09 March 2010

UP-DATE : Expansion of the Musée National des Beaux du Québec

Agrandissement du MNBAQ International Architecture Competition, Quebec

We have been shorlisted for a design competition for a new pavilion for the National Beaux Arts Museum in Quebec City (MNBAQ) against OMA, Nieto Sobejano, Allied Works, and David Chipperfield, from a list of 108 firms. Phase 1 of the design by our joint-venture team, BarkowLeibinger Architecken + Imrey Culbert Architects, bested Kengo Kuma, Big, Adjaye Associates and Gigon Guyer among others to move on to Phase 2 of the design, which was recently submitted to the jury. The museum will make their final decision between the five finalists by the end of March. We are in good standing.

Though we cannot share the design proposal yet, we believe this on-going competition is another successful example of our approach to creating collaborative teams for international competitions (We similarly invited Sanaa to join us, as well as Tod Williams Billie Tsien on two other successful RFP shortlists in France).

Here’s an outline on how we approached the MNBAQ:
We believe our project reinforces a keen program directive of the museum committee for this competition: to create a coherent additive pavilion to a complex site of buildings and historical landmarks - from the small scale of the Wolfe fountain, to wide views of the Plaines d'Abraham; from the vertical height of the St. Dominique church, to the over-shadowing presence of the rehabilitated Prison - so that the new Pavilion neither dominates nor recedes in their presence.

The typological form of the building – a two-storey mat-building - acknowledges the very dichotomy of the design challenge: by creating a mineral form, above a light base it acknowledges that the pavilion is to be both additive and visible - the new face of the MNBAQ - while at times able to recede and fuse with its site. Designed equally from interior to exterior, it is everything but overpowering. The visible, open, public spaces at ground level are there to support the temporarily of art production or art display on the vast floor above. Temporality and Permanence meet. The two vocations of the art museum merge: presenting art (over defined periods) and conserving art (for future generations).

Our joint design is straightforward and keenly economical to build. It uses natural daylight saw-tooth roofs through-out, which defines the formal quality of the building. The sculptural effects of the facades - a solidified and facetted form - will allow the building to come to the fore, the transparency and reflectivity of the ground level, reflecting and connecting visitors approaching the building, the surrounding landscape, and responding to the unpredictable lighting conditions by week or time of day. In this way, then, the building operates on a very functional level, intended like a Dan Graham pavilion in a park, to instigate these encounters and frame a context - here, in Quebec, both historical and new.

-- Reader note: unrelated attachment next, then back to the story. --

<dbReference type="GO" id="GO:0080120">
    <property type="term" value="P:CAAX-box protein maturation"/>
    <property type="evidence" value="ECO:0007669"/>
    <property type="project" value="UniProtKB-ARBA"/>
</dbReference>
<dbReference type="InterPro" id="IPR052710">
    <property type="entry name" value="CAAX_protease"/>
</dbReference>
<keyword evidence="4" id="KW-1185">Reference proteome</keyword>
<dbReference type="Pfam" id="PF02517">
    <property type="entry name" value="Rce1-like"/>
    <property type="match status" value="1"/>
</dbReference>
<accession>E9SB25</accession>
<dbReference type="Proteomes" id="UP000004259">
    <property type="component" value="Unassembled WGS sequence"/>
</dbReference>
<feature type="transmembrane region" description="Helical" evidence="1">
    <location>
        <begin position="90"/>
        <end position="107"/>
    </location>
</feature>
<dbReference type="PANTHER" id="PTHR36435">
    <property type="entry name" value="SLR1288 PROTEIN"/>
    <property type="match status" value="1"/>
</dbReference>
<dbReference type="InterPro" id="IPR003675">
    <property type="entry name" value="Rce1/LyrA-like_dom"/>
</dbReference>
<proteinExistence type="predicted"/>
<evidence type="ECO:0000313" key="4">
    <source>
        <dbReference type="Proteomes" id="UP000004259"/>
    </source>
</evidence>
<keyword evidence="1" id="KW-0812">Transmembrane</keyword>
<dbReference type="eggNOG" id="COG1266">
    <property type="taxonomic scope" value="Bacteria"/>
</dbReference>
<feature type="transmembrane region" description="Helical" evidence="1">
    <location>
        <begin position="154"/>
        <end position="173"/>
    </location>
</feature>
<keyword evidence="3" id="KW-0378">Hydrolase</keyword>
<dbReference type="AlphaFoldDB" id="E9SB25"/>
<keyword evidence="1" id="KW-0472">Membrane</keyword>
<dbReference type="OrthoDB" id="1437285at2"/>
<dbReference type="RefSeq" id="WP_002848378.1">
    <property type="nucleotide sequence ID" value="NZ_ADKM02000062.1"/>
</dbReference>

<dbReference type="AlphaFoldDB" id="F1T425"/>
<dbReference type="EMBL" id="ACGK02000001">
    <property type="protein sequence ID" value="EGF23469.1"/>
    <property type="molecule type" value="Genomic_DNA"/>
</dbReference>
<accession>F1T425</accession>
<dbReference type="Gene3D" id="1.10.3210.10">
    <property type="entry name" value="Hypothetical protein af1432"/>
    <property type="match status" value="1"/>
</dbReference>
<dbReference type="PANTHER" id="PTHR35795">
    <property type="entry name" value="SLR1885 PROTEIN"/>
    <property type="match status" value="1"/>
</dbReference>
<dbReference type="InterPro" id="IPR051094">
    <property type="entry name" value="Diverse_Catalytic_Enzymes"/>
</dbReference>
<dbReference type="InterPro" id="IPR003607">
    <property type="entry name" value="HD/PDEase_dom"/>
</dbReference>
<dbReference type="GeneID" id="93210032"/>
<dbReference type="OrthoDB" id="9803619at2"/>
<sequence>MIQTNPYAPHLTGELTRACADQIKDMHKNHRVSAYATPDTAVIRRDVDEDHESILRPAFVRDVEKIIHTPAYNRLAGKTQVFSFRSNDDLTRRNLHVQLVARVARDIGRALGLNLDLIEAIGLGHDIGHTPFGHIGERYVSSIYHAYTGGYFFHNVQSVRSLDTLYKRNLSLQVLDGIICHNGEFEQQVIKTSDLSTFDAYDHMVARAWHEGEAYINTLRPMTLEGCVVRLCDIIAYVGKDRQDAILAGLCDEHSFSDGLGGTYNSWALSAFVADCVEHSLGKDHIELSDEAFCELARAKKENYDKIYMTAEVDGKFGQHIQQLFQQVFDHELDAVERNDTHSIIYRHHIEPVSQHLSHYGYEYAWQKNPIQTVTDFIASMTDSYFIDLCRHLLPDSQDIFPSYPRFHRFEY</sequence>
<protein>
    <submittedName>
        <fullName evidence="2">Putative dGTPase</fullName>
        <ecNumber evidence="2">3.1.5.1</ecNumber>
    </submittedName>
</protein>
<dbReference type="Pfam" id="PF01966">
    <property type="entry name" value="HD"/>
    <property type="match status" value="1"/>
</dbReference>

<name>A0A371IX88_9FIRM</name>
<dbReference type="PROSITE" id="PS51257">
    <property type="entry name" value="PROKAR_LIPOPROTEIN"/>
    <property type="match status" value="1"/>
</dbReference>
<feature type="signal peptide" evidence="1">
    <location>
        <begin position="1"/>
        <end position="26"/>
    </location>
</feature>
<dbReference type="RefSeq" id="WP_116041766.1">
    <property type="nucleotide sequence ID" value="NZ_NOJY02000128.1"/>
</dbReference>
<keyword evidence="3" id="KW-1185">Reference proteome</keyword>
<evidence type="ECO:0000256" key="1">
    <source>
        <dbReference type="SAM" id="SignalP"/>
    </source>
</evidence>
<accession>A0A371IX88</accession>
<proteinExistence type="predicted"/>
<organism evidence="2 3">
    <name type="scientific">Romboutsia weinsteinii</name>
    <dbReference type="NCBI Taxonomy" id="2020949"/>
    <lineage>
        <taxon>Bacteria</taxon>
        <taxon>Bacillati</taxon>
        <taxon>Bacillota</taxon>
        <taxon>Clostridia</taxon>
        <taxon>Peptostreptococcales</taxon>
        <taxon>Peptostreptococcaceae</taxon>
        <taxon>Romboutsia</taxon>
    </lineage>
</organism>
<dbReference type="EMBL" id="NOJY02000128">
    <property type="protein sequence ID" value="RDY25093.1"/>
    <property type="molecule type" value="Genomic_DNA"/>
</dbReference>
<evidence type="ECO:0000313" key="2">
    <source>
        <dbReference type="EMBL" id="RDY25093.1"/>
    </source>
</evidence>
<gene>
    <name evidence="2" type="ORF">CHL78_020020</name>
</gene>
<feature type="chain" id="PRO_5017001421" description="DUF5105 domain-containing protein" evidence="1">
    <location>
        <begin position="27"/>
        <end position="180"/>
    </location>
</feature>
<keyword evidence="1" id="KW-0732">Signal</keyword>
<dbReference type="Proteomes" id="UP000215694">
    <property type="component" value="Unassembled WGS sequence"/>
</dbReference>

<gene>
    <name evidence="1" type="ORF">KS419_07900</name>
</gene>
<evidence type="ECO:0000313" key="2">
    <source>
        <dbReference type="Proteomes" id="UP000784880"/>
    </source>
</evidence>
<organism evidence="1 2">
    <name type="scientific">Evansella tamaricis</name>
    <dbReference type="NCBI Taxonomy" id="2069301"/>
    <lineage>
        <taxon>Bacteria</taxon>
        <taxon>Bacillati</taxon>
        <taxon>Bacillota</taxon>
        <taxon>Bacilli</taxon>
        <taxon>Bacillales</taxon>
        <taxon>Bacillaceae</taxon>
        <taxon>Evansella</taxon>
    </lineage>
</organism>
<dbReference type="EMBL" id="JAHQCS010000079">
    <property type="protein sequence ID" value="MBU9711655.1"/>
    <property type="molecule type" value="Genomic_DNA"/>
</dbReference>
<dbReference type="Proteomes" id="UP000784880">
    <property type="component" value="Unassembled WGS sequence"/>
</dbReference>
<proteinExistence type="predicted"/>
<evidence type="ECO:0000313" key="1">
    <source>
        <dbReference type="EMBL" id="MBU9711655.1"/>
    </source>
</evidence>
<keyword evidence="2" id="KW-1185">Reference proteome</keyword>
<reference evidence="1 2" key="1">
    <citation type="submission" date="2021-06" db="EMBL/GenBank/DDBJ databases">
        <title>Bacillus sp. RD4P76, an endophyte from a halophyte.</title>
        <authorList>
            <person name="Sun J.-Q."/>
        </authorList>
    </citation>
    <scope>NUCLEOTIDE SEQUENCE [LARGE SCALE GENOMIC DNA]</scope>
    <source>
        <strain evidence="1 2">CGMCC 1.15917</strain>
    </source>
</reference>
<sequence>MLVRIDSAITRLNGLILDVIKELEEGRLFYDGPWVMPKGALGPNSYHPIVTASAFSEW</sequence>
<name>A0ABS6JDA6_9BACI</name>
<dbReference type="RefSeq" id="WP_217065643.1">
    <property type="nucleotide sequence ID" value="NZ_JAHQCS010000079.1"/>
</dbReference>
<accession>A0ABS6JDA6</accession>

Art commissioned works, will be challenged with this building and in the process the new or repeat visitor, will be made that much more aware of the art, their place in its viewing, how spectatorship is created and questioned, or just to rethink how one "does" art. This is a more immediate encounter with art: a jestering for attention.

Given the competition's ambitions - and to paraphrase Andreas Ruby - not to create a generic space for the experience of art, the potential here is for a project that aims to create different modes of relationship between art and the viewer than the encyclopedic museum or other art spaces do. Named a "pavilion", rather then an addition or a wing, as commonly done, the museum committee has taken a delightful risk: that the budget-conscious project is to be seen primarily as one of transitory experience. If we are not mistaken, says Ruby, the etymological origin of Pavilion, is the word papillon, French for butterfly, who's short life is so transitory. The reference is more than metaphor: in our design the pavilion literally takes flight above its base, taking the visitor with it. There is now an interior encounter to instigate, to curate and that is where the director and her curators come into play.

Internal to the pavilion, is the former Cloister, recreated as a triple height multi-faceted, user-directed, "auditorium". There is no "cloistering" of programming here, but one of multi-tasking experience by the visitor. This is the transitory, non-curated encounters that the museum as a whole – four interconnected pavilions from various periods - desperately needs. But why?: for the risk-averse, it is harder to make our case. For those keen on expecting non-prescribed uses and needs for a museum-come performance/lecture/production space in the future - then this is indeed where it will happen, how the pavilion will remain competitive and relevant.

We will have to wait and see if the Jury – chaired by Xaveer de Geyter (Bruxelles) and Nasrine Seraji (Paris) – agree. The project was designed with the excellent support of Buro Happold, ArupLighting, CSA Agency among others. Imrey Culbert initiated the RFP and established the complete project team.

Artist Andreas Ruby’s reference above is from a moderated talk by Daniel Birnbaum on the Thyssen-Bornesmisza Art Pavilion by Olafur Elisasson and David Adjaye.©TBA21.org